America’s Pacific Paradise
Hawaii's volcanic origins are evident in dramatic underwater topographies that include lava tubes and domes, submerged arches and pinnacles—all washed in clear Pacific water that allows divers to take in the big picture. Fish watchers can tally up to 200 species of reef fish found nowhere else, plus larger favorites such as turtles, spinner dolphins, manta rays, monk seals and the occasional shark. Out in the blue water, humpback whales make season visits. With many dive sites close to shore or a comfortable boat ride from the port, there's ample time to enjoy all the attractions and activities of America's Pacific paradise.
- Best for: All divers
- Best season to visit: Year round
- Weather: There're two basic seasons, summer, called Kau, extends from May - Oct, while winter, Ho'oilo, runs from Nov to Apr. Seasonal averages range from 78 to 85 at sea level, with cooler temps at higher elevations. Snow may covers peak on Mana Loa and Mauna Kea
Things to Do
- • Surfing
- • Hidden jungle waterfalls
- • Whale watching
- • Island tours
- • Evening luaus
- • Volcano tours
About Diving in Hawaii
Dive sites on the major islands are located on western shores, which are sheltered by tall mountains that block trade winds. Clear waters come close to shore, and many dive sites focus on formations such as arches, caverns and dome-like formations, while coral-encrusted ledges and boulders add interest and color. Sites with more extensive coral cover are home to a variety of endemic tropical fish and reef dwellers, while the frequent proximity to blue water results in visits from larger animals such as rays, sharks, turtles and dolphin. Most sites are free of currents, and water temperatures have moderate seasonal variation between 78 and 82 degrees.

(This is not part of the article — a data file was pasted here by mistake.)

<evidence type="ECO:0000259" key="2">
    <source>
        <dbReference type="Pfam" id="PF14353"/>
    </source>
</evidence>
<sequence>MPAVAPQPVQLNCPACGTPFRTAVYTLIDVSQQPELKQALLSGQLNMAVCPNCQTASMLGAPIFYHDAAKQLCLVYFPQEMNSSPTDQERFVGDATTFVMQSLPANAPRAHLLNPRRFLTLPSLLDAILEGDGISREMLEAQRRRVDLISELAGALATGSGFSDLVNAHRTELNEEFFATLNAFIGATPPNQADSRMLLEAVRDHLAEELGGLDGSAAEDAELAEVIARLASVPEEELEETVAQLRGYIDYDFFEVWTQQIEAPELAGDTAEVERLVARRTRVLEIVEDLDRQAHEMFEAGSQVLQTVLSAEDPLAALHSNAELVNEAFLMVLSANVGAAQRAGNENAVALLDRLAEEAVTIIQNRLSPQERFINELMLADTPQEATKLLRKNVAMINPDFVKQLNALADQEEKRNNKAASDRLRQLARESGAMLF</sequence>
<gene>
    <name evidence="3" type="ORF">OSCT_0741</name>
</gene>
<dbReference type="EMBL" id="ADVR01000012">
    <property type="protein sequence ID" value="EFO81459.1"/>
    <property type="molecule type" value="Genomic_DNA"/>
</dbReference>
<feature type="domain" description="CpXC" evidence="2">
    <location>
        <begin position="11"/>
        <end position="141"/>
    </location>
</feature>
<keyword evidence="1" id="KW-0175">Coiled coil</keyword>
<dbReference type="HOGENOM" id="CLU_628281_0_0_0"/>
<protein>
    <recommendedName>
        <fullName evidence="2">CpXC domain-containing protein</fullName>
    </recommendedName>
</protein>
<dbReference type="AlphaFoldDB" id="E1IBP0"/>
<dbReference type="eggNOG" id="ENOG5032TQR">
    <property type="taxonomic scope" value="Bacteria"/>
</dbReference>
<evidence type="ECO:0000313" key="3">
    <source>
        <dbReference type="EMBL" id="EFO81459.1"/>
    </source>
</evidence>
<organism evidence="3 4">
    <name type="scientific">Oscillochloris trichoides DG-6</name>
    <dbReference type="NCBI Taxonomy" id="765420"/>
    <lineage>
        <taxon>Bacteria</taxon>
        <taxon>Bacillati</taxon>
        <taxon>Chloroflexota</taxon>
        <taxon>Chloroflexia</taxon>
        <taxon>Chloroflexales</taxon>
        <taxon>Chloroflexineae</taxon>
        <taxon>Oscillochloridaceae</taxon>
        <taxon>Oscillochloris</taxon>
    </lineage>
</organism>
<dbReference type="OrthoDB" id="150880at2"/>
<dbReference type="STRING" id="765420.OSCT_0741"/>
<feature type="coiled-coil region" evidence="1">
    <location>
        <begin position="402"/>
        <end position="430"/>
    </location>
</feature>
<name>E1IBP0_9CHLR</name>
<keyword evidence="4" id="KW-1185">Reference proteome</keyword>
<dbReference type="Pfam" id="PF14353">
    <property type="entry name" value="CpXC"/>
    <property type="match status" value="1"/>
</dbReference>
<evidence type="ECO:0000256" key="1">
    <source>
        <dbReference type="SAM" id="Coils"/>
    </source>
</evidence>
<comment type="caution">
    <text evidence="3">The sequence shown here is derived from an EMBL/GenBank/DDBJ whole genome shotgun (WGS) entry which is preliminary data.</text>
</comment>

Diving in Hawaii Tips
The clear, light-filled waters and dramatic seascapes of Hawaii provide ideal conditions to try underwater photography. A simple point and shoot camera with a medium lens can be used to frame a dive buddy against a rock formation or swim-through arch, while a close-up kit will add chances to document small reef dwellers.
Best Places to Dive in Hawaii
The inner reefs and the outer wall of Molokini Crater are among Hawaii's most popular dives, while Cathedrals 1 and 2 on nearby Molokai are among the most dramatic. Oahu provides a trio of shipwrecks, while Kona's lava tubes and rock arches combine memorable seascapes with calm conditions. Divers exploring the reefs of Kealakekua Bay are often treated to swim-bys from spinner dolphin, while Maui's Five Caves and Black Rock are sure bets for sea turtles, plus a good chance for white tip shark sightings.
What to Pack for Diving in Hawaii
A 3mm wetsuit is adequate for most, and a rimmed hat and cover up is a good choice for sun protection during surface intervals. Shore dives may require harder-soled boots to negotiate rocks. A dive light will bring out the details in lava tubes, crevices and domes. Surface markers provide insurance against possible separation from the boat.
Royal Kona Resort
From $767 per person double occupancyBook Now
Royal Kona Resort
From $1,408 per person double diverBook Now
Kona Aggressor II
From $2,351 per person double diverBook Now
Royal Kona Resort
From $637 per person double diverBook Now
Royal Lahaina Resort
See Packages & Learn More
Royal Kona Resort
See Packages & Learn More
Kona Aggressor II
From $3,135 per person double diverSee Packages & Learn More
Diving in Hawaii